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"After The Ball" was the first ever million seller; it is credited to American songwriter Charles K. Harris (1867-1930), although it is possible that it was written at least in part by someone else. The song was probably penned in 1891, and was published the following year, becoming an absolutely massive hit.
In 1893 it was published in London by Howard & Co, arranged by J.Clauder; the following year it was published in Sweden, and as well as being widely recorded has been parodied. "After The Ball" is sometimes credited with beginning the commercial exploitation of popular music or even with the music industry itself.
The story behind the song is that Harris watched two young lovers at a dance in Chicago quarrel and leave separately, which prompted him to make a note "Many a heart is aching, after the ball." Later, although using that same line, he altered the story to that of an old man relating the tragic tale of a lost love to his young niece.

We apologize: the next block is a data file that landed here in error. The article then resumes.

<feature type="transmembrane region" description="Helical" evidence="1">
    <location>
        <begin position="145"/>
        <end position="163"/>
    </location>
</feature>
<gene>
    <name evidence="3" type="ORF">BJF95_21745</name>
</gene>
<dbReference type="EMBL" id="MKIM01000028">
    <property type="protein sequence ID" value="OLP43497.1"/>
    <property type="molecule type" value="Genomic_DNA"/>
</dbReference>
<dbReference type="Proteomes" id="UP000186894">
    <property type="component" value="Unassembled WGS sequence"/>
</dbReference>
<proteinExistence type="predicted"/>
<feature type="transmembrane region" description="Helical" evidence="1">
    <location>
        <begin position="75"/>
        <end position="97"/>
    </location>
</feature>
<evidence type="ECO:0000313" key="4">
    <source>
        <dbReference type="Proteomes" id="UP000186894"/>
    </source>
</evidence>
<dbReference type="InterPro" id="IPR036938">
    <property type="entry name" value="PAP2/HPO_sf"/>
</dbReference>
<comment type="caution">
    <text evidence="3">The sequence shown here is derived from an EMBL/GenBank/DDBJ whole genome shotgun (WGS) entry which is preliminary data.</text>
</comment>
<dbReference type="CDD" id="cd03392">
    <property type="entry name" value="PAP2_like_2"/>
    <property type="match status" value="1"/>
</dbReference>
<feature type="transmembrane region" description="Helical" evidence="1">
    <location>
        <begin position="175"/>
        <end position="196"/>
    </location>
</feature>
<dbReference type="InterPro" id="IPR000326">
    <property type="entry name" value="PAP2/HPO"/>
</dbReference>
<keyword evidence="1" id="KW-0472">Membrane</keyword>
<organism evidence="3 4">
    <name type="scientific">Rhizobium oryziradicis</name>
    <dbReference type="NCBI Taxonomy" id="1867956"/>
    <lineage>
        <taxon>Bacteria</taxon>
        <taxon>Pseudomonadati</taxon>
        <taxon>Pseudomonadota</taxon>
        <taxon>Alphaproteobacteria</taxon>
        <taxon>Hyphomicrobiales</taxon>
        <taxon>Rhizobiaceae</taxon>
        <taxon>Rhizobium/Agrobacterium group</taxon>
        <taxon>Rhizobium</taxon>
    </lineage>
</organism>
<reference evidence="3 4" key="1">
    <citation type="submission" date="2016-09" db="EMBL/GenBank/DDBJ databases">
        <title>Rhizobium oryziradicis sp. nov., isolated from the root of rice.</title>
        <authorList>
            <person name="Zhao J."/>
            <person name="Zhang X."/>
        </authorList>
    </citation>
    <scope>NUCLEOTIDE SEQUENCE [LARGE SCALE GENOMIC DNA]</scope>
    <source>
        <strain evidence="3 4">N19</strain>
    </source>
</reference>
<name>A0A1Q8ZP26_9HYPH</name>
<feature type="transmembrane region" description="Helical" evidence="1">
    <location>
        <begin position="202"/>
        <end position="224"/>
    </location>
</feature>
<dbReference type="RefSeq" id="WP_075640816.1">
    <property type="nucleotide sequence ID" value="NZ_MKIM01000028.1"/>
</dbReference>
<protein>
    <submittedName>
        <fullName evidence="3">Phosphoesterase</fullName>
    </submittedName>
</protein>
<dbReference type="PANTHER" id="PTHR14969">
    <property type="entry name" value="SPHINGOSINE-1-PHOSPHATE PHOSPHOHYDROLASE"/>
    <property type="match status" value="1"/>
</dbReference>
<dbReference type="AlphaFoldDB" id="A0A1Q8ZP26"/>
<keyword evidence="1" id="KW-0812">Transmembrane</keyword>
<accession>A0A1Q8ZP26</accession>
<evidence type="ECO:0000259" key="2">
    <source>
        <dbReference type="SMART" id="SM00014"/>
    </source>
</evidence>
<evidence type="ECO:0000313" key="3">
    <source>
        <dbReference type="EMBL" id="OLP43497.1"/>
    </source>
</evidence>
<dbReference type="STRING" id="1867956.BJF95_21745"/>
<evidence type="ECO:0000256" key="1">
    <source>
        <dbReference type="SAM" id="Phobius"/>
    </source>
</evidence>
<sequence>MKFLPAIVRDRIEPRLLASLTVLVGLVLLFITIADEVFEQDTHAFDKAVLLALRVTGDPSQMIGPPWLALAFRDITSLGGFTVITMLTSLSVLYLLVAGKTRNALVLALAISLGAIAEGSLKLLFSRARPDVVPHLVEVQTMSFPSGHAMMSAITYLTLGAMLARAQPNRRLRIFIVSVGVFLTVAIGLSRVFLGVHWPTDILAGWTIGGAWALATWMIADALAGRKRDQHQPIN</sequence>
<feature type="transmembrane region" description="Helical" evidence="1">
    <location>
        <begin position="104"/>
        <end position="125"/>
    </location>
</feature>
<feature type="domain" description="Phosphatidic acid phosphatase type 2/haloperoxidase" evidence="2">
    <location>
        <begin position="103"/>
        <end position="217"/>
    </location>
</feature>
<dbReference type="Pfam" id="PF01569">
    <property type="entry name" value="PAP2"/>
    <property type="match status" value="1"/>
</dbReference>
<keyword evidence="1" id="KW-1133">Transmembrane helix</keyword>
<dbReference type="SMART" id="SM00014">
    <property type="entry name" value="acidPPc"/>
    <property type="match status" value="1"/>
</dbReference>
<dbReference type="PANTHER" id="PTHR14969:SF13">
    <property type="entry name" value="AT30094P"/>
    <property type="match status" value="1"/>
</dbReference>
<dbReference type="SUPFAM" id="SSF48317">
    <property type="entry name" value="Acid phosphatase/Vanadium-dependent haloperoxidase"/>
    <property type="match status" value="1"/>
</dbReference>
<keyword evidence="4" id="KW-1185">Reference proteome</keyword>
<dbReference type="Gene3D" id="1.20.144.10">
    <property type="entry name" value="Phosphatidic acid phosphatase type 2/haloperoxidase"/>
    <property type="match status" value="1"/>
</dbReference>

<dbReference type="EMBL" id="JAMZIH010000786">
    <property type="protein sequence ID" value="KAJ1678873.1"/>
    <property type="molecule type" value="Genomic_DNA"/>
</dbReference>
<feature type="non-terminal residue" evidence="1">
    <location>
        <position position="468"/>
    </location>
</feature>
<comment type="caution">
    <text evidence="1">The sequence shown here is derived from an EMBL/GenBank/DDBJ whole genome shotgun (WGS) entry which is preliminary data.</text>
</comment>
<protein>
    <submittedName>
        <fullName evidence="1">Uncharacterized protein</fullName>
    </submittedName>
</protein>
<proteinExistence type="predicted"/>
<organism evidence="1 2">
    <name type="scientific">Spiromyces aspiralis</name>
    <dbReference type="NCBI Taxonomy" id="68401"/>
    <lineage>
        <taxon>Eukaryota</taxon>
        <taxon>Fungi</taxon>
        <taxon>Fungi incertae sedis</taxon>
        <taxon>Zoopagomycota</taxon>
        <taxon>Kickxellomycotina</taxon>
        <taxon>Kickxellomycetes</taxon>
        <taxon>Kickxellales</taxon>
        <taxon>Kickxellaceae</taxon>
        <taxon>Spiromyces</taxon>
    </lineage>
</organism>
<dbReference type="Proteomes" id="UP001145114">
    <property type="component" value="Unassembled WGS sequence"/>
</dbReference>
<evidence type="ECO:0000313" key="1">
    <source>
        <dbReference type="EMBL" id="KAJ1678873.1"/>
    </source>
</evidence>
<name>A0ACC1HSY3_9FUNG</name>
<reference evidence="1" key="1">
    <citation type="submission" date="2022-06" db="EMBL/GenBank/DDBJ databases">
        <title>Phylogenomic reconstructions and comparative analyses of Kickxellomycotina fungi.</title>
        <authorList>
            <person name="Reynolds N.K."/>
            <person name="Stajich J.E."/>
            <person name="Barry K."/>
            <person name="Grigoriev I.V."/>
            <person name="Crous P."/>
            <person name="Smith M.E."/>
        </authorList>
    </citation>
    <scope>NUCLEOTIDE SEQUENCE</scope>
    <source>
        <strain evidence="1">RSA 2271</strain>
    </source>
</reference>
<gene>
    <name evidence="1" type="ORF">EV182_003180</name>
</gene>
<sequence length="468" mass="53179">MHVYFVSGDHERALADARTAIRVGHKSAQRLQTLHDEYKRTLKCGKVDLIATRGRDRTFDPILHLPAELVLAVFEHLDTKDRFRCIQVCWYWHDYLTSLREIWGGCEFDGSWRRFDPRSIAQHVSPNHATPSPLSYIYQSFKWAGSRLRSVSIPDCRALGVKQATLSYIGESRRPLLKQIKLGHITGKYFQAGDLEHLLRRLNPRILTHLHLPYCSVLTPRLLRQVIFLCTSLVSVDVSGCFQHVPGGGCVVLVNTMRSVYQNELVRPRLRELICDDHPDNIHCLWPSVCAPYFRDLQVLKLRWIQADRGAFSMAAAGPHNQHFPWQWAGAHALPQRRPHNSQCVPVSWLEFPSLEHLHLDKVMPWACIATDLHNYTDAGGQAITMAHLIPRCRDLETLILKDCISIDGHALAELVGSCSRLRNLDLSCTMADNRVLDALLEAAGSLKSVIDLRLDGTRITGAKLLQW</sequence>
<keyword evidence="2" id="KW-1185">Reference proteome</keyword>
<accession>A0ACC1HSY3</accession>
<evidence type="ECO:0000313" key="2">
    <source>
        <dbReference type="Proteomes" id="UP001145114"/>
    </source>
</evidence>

Although it became the biggest commercial hit of the 1890s, it nearly didn't happen. The original singer, Sam Doctor, forgot the words, which can't have gone down well with the audience, but Harris published the song himself and found another singer, baritone J. Aldrich Libby, who sang it in A Trip To Chinatown. It is reputed eventually to have sold over five million copies.
Although Harris was not a performer, there is extant footage of him singing the song himself, shortly before his death. The title has become a cliché, and was used for a 1932 film starring Basil Rathbone and a 1954 musical by Noël Coward. (thanks, Alexander Baron - London, England, for above 2)
Webb talks about his classic songs "By the Time I Get to Phoenix," "Wichita Lineman" and "MacArthur Park."
Songs Discussed in Movies
, Reservoir Dogs
, Willy Wonka
. Just a few of the flicks where characters discuss specific songs, sometimes as a prelude to murder.
Mark Arm of Mudhoney
When he was asked to write a song for the Singles
soundtrack, Mark thought the Seattle grunge scene was already overblown, so that's what he wrote about.